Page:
Martin Jacobson, “Landscapes”

Martin Jacobson
Martin Jacobson, Oak trees, evening, 2012. Image: Andréhn-Schiptjenko.

In Martin Jacobson’s third exhibition at this gallery, titled “Landscapes,” the Swedish artist has appropriated the archetypal nature panoramas of the decorative art often found in hotel rooms and flea markets. Jacobson has altered these images by incorporating unbelievable shades and hues that are nonexistent in reality. In Landscape 8, 2014, for example, he depicts skies that are neon blue and a forest that harbors rich shades of violet and plum. In Forest Pond, 2012, the artist has delicately painted the leaves in contrasting light and dark greens and speckled them with pink and yellow, creating an intimate vortex of tranquility. None of these works include defining landmarks or human figures, thereby emphasizing their solitude and isolation.

By combining found imagery with these particular color phenomena, Jacobson has in effect combined the past and present, the known and unfamiliar, accentuating how one can either resign to what is given or create another world entirely. Many of these paintings are infused with what at first could be noted as random vibrance, but when one views the thirteen paintings in this exhibition together, it becomes clear that the artist has mastered the painterly brushstroke and employs a calculated and variegated process. While the paintings range in size, these traits become more prevalent in Jacobson’s largest-scale works, such as Landscape 7, 2014, in which his prowess is made more obvious by the work’s encapsulating temporal magnitude.

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“Survival Kit 9”

Andris Eglītis, Laboratory of Poetic Research, 2017. Image: Jacquelyn Davis.

The 9th edition of Survival Kit is orchestrated by a small team of Baltic and Scandinavian curators: Jonatan Habib Engqvist, Solvita Krese and Inga Lāce. All possess a background in organizing independently and within the confines of institutions, which may be their strong point—their fluidity. More »

The 9th Momentum Biennial

Jenna Sutela, Sporulating Paragraph, 2017. Image: Momentum 9.

Momentum 9, taking place in the industrial town of Moss, Norway, is being curated by Ulrika Flink, Ilari Laamanen, Jacob Lillemose, Gunhild Moe, and Jón B.K. Ransu, who together represent the Scandinavian region. With this biennial’s focus on ‘alienation’, the curators joined forces to determine how alien processes and entities are infused in our lives through technological, ecological and social transformations. More »

Klas Eriksson, “Vet din mamma var du e?”

Klas Eriksson
Klas Eriksson, Evidence of Patchwork, 2017. Image: Göteborgs Konsthall.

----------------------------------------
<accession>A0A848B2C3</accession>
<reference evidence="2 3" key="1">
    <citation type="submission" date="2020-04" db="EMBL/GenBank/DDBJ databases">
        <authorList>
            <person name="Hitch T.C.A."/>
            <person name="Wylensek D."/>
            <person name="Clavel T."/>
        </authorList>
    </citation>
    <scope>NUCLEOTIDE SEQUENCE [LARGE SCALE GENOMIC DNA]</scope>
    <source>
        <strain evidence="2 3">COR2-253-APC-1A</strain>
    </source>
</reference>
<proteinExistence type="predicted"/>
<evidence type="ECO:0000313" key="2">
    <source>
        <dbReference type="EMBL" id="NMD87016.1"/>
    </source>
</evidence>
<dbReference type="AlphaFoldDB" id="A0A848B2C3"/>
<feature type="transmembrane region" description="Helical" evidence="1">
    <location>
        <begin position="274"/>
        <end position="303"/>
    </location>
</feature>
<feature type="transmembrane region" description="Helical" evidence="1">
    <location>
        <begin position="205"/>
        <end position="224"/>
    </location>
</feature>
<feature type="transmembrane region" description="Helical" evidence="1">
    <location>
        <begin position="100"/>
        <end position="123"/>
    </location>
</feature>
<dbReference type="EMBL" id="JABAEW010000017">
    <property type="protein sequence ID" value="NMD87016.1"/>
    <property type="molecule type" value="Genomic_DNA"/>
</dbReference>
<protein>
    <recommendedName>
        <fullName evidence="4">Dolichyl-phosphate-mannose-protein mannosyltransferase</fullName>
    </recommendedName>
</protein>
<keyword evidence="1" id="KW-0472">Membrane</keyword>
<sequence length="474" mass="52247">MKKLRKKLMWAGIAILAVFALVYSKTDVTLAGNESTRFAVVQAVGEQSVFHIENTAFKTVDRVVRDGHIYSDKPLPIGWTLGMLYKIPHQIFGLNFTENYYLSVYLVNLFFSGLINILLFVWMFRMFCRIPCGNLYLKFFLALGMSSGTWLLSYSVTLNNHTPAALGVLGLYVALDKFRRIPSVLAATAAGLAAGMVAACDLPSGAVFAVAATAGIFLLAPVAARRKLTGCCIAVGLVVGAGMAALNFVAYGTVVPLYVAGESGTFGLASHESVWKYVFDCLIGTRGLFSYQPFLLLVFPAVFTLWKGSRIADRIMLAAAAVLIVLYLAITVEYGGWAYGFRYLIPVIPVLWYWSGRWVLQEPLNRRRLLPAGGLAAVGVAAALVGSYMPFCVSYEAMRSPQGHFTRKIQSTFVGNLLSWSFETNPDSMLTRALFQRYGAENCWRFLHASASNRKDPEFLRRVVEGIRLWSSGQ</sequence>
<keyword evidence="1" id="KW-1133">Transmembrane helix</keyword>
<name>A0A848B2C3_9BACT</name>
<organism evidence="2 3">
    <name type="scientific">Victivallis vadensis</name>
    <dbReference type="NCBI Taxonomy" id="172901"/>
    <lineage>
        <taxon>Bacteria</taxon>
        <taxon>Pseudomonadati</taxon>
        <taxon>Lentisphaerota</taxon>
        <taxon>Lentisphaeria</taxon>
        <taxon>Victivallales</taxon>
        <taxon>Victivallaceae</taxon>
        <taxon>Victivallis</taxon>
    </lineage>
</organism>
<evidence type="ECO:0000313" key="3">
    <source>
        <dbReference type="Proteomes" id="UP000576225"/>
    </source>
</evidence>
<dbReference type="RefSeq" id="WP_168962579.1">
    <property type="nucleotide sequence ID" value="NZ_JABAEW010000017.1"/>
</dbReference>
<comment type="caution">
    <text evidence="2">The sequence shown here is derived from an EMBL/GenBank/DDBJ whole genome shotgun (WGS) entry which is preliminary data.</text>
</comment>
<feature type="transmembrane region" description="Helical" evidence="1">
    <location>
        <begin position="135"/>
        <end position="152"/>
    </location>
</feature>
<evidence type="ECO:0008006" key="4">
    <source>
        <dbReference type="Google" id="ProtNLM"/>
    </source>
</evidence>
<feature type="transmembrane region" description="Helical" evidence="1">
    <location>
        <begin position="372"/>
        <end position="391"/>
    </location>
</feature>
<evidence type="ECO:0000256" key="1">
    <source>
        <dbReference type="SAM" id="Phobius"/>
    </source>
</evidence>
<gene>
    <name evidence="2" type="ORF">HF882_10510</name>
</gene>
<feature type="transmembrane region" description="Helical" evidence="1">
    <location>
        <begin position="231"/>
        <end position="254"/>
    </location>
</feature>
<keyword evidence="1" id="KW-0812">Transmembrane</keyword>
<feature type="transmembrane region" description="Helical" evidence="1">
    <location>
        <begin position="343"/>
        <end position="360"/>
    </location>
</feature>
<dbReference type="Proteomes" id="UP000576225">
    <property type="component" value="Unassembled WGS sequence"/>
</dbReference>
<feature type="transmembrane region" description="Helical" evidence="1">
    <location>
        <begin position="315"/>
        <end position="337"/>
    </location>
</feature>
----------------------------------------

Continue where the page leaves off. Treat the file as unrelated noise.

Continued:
Swedish artist Klas Eriksson has developed a practice rooted in examining subcultures via works in public spaces and spontaneous performances. With an interest in how power flows and how crowds function, the artist attempts to unpack sociopolitical dynamics using playful tactics. More »

Lovisa Ringborg, “Night Remains”

Lovisa Ringborg
Lovisa Ringborg, Fountain, 2017. Image: Cecilia Hillström Gallery.

In Lovisa Ringborg’s second exhibition at this gallery, the artist upholds the argument that displaying a set of harmonious works can be more potent than a plethora of free-floating entities. More »

Przemek Pyszczek, “1989”

Przemek Pyszczek
Przemek Pyszczek, Public Relief No 6, 2016. Image: Gallery Belenius.

Polish-born, Canadian-raised, Berlin-based artist Przemek Pyszczek displays new works which are primarily sculptural and mixed media, with stints into collage. More »

Ulf Rollof, “Kleptomaniac”

Ulf Rollof
Ulf Rollof, Hungry Stranded, 2016. Image: CFHILL.

Sequestered above the restaurant Nosh & Chow in Stockholm (designed by Barcelona-based Lázaro Rosa-Violán), renowned Swedish artist Ulf Rollof’s current solo exhibition is the last installment in a trilogy that began in Mexico City. More »

“Personal”

Dziurlikowska
Magdalena Dziurlikowska, Corona Radiata, 2016. Image: Gotlands Konstmuseum.

Differentiating between public and private spheres can be challenging. This group exhibition focuses on how one might successfully share a subjective experience when most individuals are conditioned to distance themselves from others. More »

Christine Ödlund, “Aether & Einstein”

Christine Ödlund
Christine Ödlund, Urtica Dioica, 2013. Image: Magasin III.

In a delicate fusion of scientific experimentation, metaphysics, and exchange between human beings and plants, Swedish artist Christine Ödlund provides an enchanting display of paintings, drawings, videos, and an organic installation that entices viewers to reconsider their relationships with both secular and spiritual realms. More »

Max Ronnersjö, Untitled (% work)

Max Ronnersjö
Max Ronnersjö, Untitled, 2014. Image: Max Ronnersjö

A Symbol Is As a Symbol Does

Now hangs Swedish artist Max Ronnersjö’s large-scale, percent (%) painting in my apartment—as if one shops for ½ priced boots or a practical winter coat this spring. More »